the drug because his wife would be thankful and do something nice for him. Or it wasn’t fair for druggist
to charge so much.
B Conventional Level: Moral reasoning based on social norms and expectations of others.
3) Interpersonal Norms: Act according to others’ expectations to win their approval. One would believe
Heinz should not steal the drug because then others would see him as a dishonest person.
4) Social System Morality: Act according to social roles, expectations, and laws that help maintain order
in society and promote good for all. One would believe that Heinz should steal the drug because a
husband is obligated to do everything to save his wife’s life. Or one might believe one should not steal
because society prohibits theft.
C) Postconventional Level: Moral decisions are based on personal, moral principles. Typically for
adults over 25, although many never reach this level
5) Social Contract Orientation: Members of a culture adhere to a social contract due to a common set of
expectations and laws. However, if these expectations and laws no longer promote the welfare of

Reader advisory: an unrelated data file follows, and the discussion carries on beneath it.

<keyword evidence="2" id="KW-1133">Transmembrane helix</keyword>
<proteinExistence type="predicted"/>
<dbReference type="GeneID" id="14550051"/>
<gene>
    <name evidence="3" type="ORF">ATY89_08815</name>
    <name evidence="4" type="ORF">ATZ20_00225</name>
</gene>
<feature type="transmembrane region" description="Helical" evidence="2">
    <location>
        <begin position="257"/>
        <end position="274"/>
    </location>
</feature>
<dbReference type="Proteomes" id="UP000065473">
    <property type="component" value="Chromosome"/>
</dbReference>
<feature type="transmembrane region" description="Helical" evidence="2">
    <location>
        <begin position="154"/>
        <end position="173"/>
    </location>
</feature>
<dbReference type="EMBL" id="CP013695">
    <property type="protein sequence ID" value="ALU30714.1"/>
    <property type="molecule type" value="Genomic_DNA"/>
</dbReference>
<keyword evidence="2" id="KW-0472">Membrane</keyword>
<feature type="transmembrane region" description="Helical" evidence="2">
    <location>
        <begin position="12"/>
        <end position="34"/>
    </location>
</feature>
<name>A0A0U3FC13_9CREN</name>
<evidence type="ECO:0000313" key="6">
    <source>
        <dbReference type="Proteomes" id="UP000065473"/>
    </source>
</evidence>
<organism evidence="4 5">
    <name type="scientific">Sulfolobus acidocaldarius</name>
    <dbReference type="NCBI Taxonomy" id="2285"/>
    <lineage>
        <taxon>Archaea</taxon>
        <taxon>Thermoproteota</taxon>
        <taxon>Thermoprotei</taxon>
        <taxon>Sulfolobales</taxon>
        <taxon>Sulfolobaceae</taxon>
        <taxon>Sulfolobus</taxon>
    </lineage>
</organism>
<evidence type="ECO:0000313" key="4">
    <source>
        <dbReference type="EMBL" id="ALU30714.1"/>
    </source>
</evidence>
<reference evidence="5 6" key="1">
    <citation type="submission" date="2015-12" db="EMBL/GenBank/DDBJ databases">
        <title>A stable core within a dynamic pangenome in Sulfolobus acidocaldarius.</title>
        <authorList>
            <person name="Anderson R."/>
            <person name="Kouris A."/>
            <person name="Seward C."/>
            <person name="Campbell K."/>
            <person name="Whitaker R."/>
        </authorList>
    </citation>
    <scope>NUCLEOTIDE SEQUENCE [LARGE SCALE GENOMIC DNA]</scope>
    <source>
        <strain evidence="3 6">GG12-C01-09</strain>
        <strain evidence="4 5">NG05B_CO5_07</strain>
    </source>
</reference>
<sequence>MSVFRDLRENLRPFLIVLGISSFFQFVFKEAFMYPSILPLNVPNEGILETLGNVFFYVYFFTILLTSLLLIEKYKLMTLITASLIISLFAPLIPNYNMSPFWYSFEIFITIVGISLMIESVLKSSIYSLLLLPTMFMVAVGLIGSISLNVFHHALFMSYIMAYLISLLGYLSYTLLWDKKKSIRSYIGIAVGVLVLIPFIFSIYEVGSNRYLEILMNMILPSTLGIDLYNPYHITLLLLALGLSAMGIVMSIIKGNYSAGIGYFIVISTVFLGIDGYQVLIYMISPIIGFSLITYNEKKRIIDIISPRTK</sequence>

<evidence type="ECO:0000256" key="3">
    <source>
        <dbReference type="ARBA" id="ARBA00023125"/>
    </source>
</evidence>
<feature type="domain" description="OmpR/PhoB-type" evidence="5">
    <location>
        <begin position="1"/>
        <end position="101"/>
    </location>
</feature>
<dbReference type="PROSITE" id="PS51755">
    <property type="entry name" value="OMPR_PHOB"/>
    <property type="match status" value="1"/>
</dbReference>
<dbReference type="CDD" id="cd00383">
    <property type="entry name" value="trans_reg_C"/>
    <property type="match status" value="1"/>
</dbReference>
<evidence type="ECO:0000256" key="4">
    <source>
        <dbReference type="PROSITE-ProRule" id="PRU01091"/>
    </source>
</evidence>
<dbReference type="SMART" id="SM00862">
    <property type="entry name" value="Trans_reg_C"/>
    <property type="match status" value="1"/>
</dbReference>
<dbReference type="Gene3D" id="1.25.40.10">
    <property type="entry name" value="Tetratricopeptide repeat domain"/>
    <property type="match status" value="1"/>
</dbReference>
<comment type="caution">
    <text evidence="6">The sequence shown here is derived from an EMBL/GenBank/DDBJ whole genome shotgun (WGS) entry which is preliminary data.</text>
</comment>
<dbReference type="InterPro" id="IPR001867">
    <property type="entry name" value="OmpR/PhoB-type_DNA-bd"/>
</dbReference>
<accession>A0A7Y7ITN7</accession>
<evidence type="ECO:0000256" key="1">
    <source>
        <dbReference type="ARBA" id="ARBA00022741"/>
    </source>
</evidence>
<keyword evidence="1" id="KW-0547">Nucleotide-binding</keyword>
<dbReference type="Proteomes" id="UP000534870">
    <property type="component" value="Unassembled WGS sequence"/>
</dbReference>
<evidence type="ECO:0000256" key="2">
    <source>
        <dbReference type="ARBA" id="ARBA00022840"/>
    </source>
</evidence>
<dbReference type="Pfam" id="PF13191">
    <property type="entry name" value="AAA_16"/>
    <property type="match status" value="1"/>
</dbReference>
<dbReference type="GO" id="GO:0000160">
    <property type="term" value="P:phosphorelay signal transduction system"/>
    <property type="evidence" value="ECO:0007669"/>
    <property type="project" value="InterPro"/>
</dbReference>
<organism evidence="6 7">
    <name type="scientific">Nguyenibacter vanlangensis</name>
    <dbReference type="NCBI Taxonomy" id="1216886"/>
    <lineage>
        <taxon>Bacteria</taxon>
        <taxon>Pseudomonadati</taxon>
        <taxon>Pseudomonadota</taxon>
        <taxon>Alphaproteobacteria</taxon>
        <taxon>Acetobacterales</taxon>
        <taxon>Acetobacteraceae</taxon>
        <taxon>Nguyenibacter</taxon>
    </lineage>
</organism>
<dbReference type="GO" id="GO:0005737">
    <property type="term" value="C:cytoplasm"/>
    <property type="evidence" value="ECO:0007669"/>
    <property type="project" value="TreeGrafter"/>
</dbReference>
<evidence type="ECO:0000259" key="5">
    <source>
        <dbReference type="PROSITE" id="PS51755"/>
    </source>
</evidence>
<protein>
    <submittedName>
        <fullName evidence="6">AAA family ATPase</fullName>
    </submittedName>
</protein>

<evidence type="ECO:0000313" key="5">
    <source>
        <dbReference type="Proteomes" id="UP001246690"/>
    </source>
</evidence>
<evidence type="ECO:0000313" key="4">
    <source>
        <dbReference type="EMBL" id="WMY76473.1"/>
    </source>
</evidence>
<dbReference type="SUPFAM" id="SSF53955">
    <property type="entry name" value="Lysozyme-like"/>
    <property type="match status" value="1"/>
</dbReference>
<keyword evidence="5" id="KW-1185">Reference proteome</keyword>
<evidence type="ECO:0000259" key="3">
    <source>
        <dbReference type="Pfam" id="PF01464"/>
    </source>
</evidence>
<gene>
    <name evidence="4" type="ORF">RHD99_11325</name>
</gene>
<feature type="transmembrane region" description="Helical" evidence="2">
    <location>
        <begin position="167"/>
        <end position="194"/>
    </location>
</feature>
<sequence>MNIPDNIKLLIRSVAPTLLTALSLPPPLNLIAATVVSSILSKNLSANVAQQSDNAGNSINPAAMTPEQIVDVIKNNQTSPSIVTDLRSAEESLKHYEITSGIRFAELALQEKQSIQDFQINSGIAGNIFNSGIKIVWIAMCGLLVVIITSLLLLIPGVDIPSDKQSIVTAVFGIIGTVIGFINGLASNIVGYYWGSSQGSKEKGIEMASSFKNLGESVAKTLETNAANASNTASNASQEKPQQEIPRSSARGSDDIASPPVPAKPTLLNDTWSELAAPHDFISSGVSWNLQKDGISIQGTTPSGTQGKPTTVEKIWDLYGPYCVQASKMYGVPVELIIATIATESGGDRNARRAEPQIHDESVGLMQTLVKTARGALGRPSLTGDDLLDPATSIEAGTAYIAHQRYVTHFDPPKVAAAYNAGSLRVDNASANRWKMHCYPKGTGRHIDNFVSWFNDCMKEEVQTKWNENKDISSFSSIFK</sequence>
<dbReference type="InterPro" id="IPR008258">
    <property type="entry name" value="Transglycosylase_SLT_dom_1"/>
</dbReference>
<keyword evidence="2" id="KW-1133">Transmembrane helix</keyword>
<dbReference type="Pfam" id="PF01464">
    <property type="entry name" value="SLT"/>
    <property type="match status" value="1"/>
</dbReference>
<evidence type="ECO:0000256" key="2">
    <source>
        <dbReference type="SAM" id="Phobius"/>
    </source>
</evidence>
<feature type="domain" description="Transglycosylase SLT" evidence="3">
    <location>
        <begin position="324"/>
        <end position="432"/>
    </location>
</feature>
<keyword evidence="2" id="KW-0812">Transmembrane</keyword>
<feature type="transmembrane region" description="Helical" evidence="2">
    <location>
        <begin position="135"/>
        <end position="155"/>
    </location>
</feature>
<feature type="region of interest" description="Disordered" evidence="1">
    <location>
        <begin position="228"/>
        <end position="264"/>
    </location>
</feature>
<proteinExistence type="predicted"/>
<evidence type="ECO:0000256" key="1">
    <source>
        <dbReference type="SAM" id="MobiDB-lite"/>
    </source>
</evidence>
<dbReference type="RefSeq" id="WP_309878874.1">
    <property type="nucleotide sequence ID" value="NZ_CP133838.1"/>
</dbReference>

individuals, they become invalid. One would believe Heinz should steal the drug because rules about
property rights no longer benefit individual’s welfare.
6) Universal Ethical Principles: Abstract principles like justice, compassion, and equality form the basis
of a personal moral code that may conflict with societal expectations and laws. One would believe that
Heinz should steal the drug because the preservation of life takes precedence over all other rights.
Support for Kohlberg’s Theory
Kohlberg believed these stages were invariant, individuals must move through these 6 stages in the
order listed. If correct, level of moral reasoning should be strongly associated with age and level of
cognitive development.
Support for this sequence comes from longitudinal data measuring level of reasoning over several
years, with individuals becoming more advanced in this sequence and always either advancing or
remaining at the same level – lack of regression
Level related to cognitive ability and perspective-taking
Level of moral reasoning had medium correlation to level of moral behaviour – when external forces
demand vs. compelled to action based on internal personal principles.
Delinquent adolescents who are morally offensive tend to have lower moral reasoning, emphasizing
reward and punishment
Criticisms of Kohlberg’s Theory
However, moral reasoning is more inconsistent than Kohlberg believed, may be advanced for some
problems and less sophisticated for others, using lower reasoning when it suits our own purposes